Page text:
Being a Christian myself, I obviously view Christmas through a lens of religion, but it is also a secular holiday within the context of our culture. I think having both sides of that, the secular and the religious, inherently makes it an all-inclusive holiday where it isn’t strange for an atheist or even a Jew to celebrate it. And I think it is very important for a culture to have things like holidays that are somewhat universally celebrated, even if we all can’t agree on religion.

Keln, welcome to the SDMB. That’s one of the best “first posts” I’ve seen in awhile.

How is it less inclusive to call it a “holiday” party than to call it a “Yule” party?

It is no skin off my nose either way. If you want to have a party, call it whatever you like. Same for me.

Probably not, but isn’t that the idea? You want to exclude Jesus from Christmas, so you call it Yule. That’s your right, but it isn’t any more inclusive than calling it Christmas and thereby excluding atheists.

And it depends on who you mean by “we”. You can do whatever you want. As can I.


I’d argue that this is just simply a half-measure at best. If you are an atheist who really wants to divorce secular culture from the religious origins of Christmas, well… don’t celebrate the holiday on December 25. Make it like Easter, where Christians (and whoever else) can celebrate it if they wish and replace the holiday with Winter Solstice or something. To deny the religious origins of Christians and just claim that it is wholey secularized is kind of silly.

Hell, what I call Christmas has presents, food, drink, family and friends, Santa Claus, reindeer, snowmen, snow flakes, a tree, coloured lights, etc. All of this with no trace of religion. Just as my Easter revolves around chocolate, decorating eggs, and the Easter Bunny. From my experience living in Canada and the US I’d say that there are large swaths of people who celebrate both holidays with no hint of the religious trappings. Why should we change the name when this is working fine for us?

Businesses may be getting flack from a small percentage of people upset that they are not being catered to as they use “holiday” in an attempt to increase their market share or to be more inclusive of their employees. It can’t be hurting their bottom line too badly as they keep doing it and using Yule wouldn’t help there as, even if you could get atheists to go along it would still not be inclusive of people who celebrate other holidays this season (even if it is only New Years). Businesses are still going to want to include this market.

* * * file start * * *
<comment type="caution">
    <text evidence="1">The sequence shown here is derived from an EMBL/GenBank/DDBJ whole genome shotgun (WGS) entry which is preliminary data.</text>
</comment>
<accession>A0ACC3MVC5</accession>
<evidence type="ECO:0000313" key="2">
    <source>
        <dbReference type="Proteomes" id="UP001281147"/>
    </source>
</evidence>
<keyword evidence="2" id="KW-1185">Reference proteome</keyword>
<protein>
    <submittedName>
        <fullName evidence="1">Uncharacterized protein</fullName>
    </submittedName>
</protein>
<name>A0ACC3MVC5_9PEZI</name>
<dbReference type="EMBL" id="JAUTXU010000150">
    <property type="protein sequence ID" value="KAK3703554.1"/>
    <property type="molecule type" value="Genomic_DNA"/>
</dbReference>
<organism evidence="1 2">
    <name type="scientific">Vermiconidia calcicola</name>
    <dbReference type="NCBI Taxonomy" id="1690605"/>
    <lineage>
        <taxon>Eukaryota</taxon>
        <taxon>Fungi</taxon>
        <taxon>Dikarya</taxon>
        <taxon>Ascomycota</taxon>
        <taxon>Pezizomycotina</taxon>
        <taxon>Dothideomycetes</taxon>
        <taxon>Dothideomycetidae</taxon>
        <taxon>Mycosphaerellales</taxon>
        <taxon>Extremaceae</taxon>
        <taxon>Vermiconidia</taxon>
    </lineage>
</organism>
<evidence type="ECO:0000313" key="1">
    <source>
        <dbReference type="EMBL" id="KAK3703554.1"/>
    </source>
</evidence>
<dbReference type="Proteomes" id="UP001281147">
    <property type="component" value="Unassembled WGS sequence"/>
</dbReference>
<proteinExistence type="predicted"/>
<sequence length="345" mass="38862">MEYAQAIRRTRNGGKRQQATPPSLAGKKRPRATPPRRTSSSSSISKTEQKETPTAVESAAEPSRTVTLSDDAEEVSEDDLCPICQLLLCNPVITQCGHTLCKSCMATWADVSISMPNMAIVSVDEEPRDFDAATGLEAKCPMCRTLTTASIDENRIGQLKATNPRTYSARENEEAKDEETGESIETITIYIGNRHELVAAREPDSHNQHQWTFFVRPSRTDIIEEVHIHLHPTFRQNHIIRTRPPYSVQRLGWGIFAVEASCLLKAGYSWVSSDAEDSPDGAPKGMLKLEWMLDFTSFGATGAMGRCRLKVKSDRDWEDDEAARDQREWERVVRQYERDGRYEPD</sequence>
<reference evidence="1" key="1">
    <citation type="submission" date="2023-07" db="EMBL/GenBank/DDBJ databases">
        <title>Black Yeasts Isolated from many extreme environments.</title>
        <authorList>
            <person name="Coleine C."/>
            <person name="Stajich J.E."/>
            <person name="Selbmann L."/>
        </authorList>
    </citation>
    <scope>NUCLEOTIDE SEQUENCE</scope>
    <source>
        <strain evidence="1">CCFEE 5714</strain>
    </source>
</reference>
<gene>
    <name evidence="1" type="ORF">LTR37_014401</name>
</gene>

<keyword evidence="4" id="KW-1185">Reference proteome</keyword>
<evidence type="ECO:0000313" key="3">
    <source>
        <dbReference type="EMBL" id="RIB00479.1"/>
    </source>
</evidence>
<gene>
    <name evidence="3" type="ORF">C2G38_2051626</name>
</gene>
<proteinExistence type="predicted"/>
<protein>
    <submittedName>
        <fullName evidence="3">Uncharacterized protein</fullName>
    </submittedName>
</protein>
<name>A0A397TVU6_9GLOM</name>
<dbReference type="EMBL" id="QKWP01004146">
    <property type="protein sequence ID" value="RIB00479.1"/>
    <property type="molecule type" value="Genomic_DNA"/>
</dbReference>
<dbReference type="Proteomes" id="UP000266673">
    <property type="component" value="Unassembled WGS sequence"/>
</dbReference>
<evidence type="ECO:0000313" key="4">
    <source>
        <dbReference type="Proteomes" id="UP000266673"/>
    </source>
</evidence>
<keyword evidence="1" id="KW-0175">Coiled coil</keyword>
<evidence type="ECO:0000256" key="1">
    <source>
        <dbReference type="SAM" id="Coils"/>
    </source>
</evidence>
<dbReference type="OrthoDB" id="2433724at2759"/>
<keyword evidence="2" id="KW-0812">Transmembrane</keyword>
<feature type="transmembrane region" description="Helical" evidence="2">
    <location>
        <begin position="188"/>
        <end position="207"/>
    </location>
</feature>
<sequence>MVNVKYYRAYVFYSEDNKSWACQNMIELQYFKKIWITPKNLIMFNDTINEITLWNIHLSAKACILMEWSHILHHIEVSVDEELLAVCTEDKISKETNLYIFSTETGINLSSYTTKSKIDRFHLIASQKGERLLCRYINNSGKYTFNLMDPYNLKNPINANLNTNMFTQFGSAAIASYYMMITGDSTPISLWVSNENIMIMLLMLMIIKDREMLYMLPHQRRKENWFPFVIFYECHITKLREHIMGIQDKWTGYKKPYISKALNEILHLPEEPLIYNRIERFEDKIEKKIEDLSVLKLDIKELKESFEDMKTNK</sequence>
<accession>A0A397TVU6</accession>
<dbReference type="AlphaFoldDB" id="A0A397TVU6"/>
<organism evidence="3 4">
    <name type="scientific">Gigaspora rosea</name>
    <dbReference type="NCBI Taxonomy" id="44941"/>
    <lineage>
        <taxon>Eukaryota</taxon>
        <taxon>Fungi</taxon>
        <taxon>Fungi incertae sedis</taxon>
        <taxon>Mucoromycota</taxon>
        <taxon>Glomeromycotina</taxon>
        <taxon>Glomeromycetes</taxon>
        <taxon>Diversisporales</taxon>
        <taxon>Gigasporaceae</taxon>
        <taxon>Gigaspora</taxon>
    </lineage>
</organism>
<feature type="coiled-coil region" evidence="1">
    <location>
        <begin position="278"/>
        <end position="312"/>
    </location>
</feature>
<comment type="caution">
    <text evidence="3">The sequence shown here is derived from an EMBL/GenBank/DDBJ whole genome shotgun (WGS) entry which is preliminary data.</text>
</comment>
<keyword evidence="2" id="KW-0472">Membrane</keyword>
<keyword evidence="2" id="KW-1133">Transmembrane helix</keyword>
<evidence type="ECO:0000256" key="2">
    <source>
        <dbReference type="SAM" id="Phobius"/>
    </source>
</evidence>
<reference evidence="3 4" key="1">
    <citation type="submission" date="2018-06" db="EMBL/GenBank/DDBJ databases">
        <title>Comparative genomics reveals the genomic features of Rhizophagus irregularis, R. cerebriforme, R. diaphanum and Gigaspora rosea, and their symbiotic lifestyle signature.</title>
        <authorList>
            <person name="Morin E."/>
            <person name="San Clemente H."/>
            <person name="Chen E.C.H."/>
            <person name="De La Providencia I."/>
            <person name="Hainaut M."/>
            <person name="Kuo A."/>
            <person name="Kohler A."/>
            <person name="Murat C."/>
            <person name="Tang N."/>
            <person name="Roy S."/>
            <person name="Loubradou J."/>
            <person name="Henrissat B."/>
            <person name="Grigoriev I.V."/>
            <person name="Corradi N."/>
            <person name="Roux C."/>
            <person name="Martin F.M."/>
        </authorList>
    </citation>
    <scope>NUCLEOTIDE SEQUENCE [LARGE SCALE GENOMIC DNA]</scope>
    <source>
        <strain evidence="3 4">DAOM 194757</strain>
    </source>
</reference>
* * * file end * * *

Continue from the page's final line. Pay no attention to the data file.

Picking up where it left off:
The thing that seems to escape both the Keep Christ in Christmas types and the evangelical atheists is that Christmas is a mashup of two separate events: Christmas, per se, an important but definitely secondary celebration in the church calendar (Easter being, of course, the Big Deal), and the big year-end party, which, whether you call it Saturnalia, Yule, or Festivus, has really nothing whatsoever to do with the other.

As a moderately believing Catholic, I would be quite happy to separate the two events, and let the churches celebrate the birth of Christ, and let the merchants ring their cash registers for the Big Show. Not sure how to go about making that happen, however. Maybe the wester4n churches should adopt the Eastern church’s calendar and celebrate it on January 7?

Since the celebration of Christmas starts right around or after Labor Day, that would just add 2 more weeks to the 4-month celebration calendar.

Agreed. As a Christian, I am a “keep Christ in Christmas” type, but that message is meant for Christians who get caught up in what has become the bigger cultural celebration and let that obscure the religious meaning. It isn’t and should not be a message foisted on non-Christians, as it is pointless to force people to have faith (that undermines the entire idea of faith).